web analytics

MMP campaign heats up

Written By: - Date published: 12:39 pm, February 17th, 2010 - 30 comments
Categories: class war, electoral systems - Tags: ,

Simon Power has done the right thing and opted for a re-run of the process that chose MMP.

First, a referendum to be held at the time of the 2011 election will ask voters if they want to keep MMP or have a different electoral system. Second, regardless of how they answered the first question, voters are invited to choose a preferred alternative to MMP from FPP, PV, SM, and STV. If a majority vote for change in the first question there will be a run-off between MMP and the most popular alternative in 2014.

The business elite wanted to rush through a shoddy process that was designed to split the pro-proportionality vote between MMP, SM, and STV with the hope that FPP would slip through the middle. It’s heartening that there remains at least one National minister with the integrity to refuse to skew the pitch like that.

It’s also heartening to see that support for MMP is very strong. In all likelihood the campaign for change will fail at the first hurdle. But don’t think that Peter Shirtcliffe and friends won’t be expending vast sums to try to get Kiwis to vote for a return to the elected dictatorship that bought us Muldoon’s Think Big and the Right’s disastrous neoliberal revolution (that made Shirtcliffe and co rich). Fortunately, the grass-roots movement that won us MMP in the first place is reassembling, with old faces and new. With your help, we’re going to beat those rich pricks again and save our democracy.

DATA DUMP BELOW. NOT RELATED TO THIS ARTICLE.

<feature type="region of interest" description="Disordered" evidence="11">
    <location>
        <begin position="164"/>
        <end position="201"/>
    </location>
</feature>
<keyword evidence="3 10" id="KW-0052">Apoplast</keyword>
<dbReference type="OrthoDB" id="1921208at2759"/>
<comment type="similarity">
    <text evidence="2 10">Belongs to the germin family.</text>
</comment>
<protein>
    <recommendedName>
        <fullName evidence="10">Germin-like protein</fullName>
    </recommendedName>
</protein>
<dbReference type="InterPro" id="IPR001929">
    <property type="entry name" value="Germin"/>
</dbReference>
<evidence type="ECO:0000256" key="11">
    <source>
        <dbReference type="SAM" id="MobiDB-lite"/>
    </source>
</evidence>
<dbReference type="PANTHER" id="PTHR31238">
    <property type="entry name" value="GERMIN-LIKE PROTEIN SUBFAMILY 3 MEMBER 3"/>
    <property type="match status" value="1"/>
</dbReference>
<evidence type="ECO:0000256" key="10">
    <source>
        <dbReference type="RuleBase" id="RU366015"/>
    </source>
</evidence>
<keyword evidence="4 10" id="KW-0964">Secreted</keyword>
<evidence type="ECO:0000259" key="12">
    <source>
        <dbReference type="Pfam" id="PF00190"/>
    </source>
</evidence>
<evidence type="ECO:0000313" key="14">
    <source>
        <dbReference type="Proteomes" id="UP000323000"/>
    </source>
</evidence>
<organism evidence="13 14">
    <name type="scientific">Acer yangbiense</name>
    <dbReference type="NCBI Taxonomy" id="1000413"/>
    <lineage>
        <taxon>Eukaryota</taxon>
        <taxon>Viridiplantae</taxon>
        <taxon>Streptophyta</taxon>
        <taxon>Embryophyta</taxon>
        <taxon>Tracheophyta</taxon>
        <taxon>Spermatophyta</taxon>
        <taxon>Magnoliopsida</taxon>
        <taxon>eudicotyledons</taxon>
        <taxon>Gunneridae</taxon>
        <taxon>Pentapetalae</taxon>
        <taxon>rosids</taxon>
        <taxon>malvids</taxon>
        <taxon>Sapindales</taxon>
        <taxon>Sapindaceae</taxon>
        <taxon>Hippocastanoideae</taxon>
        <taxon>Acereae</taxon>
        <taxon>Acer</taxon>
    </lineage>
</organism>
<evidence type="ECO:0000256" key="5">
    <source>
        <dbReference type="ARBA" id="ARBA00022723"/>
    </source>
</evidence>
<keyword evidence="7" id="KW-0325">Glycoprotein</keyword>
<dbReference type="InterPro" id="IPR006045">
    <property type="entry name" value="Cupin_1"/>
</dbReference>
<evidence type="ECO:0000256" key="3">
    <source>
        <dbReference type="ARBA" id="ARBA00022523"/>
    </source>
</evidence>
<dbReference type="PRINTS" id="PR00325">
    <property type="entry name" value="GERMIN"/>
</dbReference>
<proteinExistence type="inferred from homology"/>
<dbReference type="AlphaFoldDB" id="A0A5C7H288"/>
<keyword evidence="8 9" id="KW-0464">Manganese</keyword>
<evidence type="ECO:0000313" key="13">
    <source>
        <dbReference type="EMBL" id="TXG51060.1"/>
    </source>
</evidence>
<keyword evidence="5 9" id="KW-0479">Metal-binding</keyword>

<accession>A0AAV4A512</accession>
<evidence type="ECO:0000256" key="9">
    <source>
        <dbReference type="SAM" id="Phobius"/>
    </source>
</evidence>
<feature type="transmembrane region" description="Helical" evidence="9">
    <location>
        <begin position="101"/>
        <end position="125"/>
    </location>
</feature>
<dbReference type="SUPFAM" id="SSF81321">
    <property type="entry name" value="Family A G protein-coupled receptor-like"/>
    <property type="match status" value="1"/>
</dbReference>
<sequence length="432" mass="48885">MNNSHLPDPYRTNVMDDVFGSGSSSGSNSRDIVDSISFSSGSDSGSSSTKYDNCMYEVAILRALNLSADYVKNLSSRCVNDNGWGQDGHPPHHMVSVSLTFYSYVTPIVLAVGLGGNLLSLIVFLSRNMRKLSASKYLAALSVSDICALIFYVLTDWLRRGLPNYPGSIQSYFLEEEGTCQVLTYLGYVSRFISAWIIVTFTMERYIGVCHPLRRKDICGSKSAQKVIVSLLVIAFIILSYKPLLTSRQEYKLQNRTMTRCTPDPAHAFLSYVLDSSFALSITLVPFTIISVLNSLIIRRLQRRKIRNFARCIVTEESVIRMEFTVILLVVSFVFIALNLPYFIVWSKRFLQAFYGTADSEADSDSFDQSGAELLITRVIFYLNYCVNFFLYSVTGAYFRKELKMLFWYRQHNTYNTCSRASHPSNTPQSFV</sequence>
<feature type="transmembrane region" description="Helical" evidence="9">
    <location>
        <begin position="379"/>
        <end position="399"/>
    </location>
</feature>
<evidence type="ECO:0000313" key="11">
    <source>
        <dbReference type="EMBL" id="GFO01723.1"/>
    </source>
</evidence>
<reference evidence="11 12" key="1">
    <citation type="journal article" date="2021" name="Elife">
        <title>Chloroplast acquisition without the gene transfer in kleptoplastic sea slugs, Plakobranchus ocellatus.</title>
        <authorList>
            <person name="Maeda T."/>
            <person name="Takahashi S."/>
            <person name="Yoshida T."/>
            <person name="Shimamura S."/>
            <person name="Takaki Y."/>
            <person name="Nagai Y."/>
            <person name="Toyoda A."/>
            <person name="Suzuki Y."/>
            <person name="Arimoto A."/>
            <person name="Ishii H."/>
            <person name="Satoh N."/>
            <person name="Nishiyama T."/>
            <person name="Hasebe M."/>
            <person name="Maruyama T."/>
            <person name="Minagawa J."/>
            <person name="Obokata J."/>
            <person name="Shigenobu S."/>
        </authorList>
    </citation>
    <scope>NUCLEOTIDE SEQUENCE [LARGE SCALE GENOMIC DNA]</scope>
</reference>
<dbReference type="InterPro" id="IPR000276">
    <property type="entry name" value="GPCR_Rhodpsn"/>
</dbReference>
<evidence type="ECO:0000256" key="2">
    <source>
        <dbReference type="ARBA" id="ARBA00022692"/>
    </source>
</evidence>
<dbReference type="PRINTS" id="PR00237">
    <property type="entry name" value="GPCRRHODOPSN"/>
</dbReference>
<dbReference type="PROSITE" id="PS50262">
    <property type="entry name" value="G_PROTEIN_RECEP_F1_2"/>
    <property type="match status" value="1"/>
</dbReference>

Let’s not forget why we fought for and won MMP. In 1978 and 1981, the party that won the most seats did not win the most votes, and went on to govern despite more people having supported the other major party. In 1993, the winning party won 0.5% more than the other major party and a majority of people vote against it, yet under FPP it became government. In 1993, 26% of voters supported two parties that between them won just four seats.

Before MMP it was a two-party state. The only long-running third party, Social Credit, succeeded in winning as much as 20.7% of the vote and average 10.6% for 11 elections but won a total of just six seats in that entire time.

The business elite wants to drag us back to those days of unfair elections and weak democracy, when business interests held even more sway than now. We don’t want to return to those days. We want a person’s vote to mean fair representation in Parliament. We want to keep the best electoral system in the world – MMP.

30 comments on “MMP campaign heats up”

  1. BLiP 1

    Hands up everyone who understands STV . . . okay, okay . . . hands up everyone who didn’t vote National Ltdâ„¢ a-n-d understands STV . . . good, that’s cleared up then. You know what to do.

  2. Chris Diack 2

    “Categories: class war, electoral systems”

    This speaks volumns. If you go into a debate about the electoral system with this attitude you risk loosing the support of a majority of New Zealanders for the status quo + some tinkering.

    You guys really have no idea.

    [lprent: The characteristic phrase of a Act troll arises again.
    Do they stamp all of the Act drones out with a stupid set of phrases embedded on their arse so they can stamp it across every comment they make as they arise? So what position will Act be supporting in the referendum? “you guys really have no idea”?
    BTW: It is clear that you haven’t read the about or policy on this site. I’d suggest you do before my moderation hackles rise further. ]

    • Marty G 2.1

      You’re the one who doesn’t see the class issue at the heart of the electoral systems debate.

  3. Chris Diack 3

    Analysis of the electoral system on the basic of class is an echo chamber. I think if the campaign for retaining MMP uses the language of class warfare it will loose.

    I hate to give you a campaigning 101 but surely the message should be tailored to win those who would swing either way: it’s just like FPTP really in that regard.

    Are the class warriors the swing voters? Will the swinging voters be influenced by the language of class warfare?

    As I said you guys seem to have no idea.